KCM 4602 (Proterra) charging at Eastgate P&R

This is an open thread.

48 Replies to “News Roundup: Incompatible Charging Systems”

  1. I find the Rossi vaudeville act so strange (it’s a comedy roadshow, right?). Anyway, it’s pretty apparent they won’t let you into the republican clubhouse unless you sign onto the anti-transit mantra.

    I don’t understand their main point (lie?) that the original amount ST sold Olympia on isn’t the 54 billion that went in front of the voters. So what? Even if you accept their premise (which is false) it doesn’t really matter because the bigger number is what the public saw, voted on, and passed.

    So far, their “investigation” hasn’t uncovered anything except a bunch of honest, hardworking bureaucrats who had a lot of dull email conversations – the R’s evidence box is going to have a lot of cobwebs when this is all said and done. I can’t wait until the D’s take control of the senate and curtain call ends this poorly acted stage play.

    1. It’s called FUD. Spread Fear, Uncertainty, and Doubt about something and many people won’t get the message that it’s unfounded.

    2. As I stated in the thread last week after the first workshop meeting in Kent, the whole thing comes down to the state constitution’s article II, section 37 question. Unless they challenge the ballot measure on that issue, the rest of the noise being made by the R’s is just a lot of political posturing.

    3. So it’s like when you go and sign up for something and you’re excited because the sales guy made it sound cool, you get all these new things and it’s going to be great! Then you get the bill at the end of the month and you go, wait a second, I really have to pay that much?!

      Yes you do, and next time maybe read before you vote for a tax you don’t understand. ST3 is expensive but it wasn’t a lie, and these Republicans are just pandering to the mindset of Americans who just simply don’t think things through, which turns out to e be a lot of people these days.

  2. I know this is a Seattle blog, but I’d love to see an analysis of the Portland SW light rail corridor. $2.7b is being proposed for this line, which runs through the least-dense quadrant of Portland, along freeways and hillsides, and with no significant employment or residential centers along the way. It basically leaves downtown, runs along hills/freeways in low density areas, and then stops near a few strip malls in Tigard. The ‘destination’ – Bridgeport Village – is a small mall surrounded by parking lots and terrible pedestrian conditions.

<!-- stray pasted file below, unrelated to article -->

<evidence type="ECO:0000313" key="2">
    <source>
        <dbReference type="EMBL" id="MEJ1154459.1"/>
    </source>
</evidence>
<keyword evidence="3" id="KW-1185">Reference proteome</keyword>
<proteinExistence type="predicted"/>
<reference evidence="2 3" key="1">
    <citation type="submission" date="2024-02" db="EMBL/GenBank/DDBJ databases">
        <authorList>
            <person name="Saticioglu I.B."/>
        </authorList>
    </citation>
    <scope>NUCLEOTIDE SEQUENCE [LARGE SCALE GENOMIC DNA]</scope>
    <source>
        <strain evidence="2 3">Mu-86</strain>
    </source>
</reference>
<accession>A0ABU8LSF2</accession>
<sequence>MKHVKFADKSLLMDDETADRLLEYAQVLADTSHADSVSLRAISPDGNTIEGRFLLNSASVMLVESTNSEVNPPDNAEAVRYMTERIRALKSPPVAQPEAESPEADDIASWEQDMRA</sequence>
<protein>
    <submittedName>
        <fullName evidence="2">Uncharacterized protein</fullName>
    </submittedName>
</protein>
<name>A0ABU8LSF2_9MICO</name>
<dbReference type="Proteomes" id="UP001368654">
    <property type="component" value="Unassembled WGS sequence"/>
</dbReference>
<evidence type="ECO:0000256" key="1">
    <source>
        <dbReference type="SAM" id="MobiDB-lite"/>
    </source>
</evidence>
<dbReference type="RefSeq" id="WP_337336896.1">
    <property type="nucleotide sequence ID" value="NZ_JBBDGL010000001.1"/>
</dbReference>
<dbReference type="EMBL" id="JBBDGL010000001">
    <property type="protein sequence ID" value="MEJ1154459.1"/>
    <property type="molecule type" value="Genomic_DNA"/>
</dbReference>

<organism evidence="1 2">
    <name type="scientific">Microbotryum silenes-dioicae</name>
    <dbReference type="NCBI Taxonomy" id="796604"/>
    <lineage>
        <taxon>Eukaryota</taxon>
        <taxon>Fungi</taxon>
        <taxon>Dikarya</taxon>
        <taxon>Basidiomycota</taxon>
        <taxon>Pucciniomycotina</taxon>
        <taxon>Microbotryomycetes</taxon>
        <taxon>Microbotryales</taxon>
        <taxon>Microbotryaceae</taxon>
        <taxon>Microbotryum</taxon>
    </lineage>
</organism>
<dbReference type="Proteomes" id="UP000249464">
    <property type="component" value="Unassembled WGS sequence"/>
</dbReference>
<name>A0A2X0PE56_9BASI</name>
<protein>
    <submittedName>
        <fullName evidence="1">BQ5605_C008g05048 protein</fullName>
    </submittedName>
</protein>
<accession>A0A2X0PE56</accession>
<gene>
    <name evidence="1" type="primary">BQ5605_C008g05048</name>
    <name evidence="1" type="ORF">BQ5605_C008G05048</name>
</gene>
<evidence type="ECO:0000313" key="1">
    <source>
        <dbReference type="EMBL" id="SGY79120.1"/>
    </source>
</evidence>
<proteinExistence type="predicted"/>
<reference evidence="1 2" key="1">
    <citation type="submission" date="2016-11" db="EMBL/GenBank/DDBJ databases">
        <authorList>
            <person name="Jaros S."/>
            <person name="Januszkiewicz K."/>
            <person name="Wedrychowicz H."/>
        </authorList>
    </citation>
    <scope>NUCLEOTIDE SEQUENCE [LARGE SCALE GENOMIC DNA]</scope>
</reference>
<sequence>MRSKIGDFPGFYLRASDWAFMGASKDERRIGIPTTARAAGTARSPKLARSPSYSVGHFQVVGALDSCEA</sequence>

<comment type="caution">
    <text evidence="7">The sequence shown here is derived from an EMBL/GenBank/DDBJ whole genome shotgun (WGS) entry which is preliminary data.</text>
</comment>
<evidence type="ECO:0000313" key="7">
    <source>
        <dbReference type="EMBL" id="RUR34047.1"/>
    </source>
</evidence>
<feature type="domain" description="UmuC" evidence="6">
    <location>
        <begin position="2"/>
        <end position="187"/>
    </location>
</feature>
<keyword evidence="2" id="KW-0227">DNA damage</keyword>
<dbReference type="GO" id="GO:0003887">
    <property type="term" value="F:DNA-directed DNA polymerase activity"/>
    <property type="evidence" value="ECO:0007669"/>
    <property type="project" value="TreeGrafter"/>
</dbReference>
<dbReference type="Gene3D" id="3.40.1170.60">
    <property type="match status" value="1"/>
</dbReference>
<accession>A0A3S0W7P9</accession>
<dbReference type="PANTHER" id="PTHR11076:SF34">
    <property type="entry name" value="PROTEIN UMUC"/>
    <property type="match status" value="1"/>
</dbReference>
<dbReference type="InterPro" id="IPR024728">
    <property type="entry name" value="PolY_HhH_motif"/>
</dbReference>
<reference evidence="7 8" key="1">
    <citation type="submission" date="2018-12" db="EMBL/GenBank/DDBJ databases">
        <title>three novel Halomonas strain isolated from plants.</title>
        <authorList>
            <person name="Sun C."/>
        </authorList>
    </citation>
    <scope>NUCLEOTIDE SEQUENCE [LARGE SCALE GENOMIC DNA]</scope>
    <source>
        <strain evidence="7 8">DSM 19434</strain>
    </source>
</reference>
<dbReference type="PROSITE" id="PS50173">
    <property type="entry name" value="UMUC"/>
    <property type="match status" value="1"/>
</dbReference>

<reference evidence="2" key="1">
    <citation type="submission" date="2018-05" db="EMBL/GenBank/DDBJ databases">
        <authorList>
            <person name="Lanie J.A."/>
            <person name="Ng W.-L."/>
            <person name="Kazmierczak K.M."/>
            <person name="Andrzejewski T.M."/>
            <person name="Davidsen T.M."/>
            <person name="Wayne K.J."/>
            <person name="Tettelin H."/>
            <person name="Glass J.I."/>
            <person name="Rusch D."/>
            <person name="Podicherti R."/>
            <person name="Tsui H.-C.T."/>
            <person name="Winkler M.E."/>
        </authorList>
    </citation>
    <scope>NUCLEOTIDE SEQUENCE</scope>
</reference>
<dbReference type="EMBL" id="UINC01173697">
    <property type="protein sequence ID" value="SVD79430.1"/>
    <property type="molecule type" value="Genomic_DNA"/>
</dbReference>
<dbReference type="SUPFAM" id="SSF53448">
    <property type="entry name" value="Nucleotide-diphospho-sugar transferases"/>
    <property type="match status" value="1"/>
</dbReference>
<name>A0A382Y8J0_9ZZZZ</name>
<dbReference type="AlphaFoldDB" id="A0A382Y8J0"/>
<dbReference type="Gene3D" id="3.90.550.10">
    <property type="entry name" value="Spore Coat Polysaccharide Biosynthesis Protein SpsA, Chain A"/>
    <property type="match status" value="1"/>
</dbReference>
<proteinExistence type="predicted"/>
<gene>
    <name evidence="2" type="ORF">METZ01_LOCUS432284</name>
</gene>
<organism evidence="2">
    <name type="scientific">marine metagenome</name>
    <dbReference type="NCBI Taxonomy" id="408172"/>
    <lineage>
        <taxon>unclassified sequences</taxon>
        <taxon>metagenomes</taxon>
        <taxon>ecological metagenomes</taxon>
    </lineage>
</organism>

Light rail projects like this give the mode a bad name. That $2.7b could be put to so much greater use within the denser/more congested areas of Portland.

    1. Yeah, I’ve wondered about that line, it seems the weakest of all the radial MAX lines. I don’t think any of us have the local knowledge or connections to do a good in-depth piece on it, and anything less than that will probably end up either being just a hit job or regurgitating agency talking points. Someone from Portland once told me it was their form of “subarea equity”, i.e. giving every quadrant of the Tri-Met service area “their” rail line.

    2. Is there ever any discussion about how to improve the painfully slow travel times for MAX in Downtown Portland? The time it takes to go through Downtown Portland on Max is the time it takes to go from Capitol Hill to SODO.

      1. It’s been discussed as a long-term goal, but no concrete plan. I can say that I think this $2.7B would be much better spent on a tunnel than this worthless line to Tigard.

      2. Did you notice that Oregon Live piece proposes a tunnel between Portland’s Lloyd Center and Goose Hollow stations with but one single downtown station along the way at Pioneer Square?

        That’d be like building a LINK tunnel between Northgate and SODO stations, with but a single intermediate station at Westlake.

      3. Northgate to SoDo is around 10 miles. Lloyd Center to Goose Hollow is ~ 2 miles.

        I think the thought is the existing surface rail lines would continue to exist to serve all the surface stops in downtown, as more of a streetcar operation, which would better fix the existing technology. So people living in the urban core of Portland would rarely need to take the subway, and everyone living father out would take the subway into the city & transfer to one of several streetcar lines.

        A better example would be if we had built a UW-Downtown Seattle line as a surface line (think of the Roosevelt BRT as a Streetcar), and then 30 years later we decided to build Link, skipping all the stops between UW and Downtown.

      4. That sounds more like a regional commuter rail line with an underground central transfer station, rather than a subway system per se. Most examples of that in the world pair up with an extensive subway network (e.g., Paris’ RER and Metro).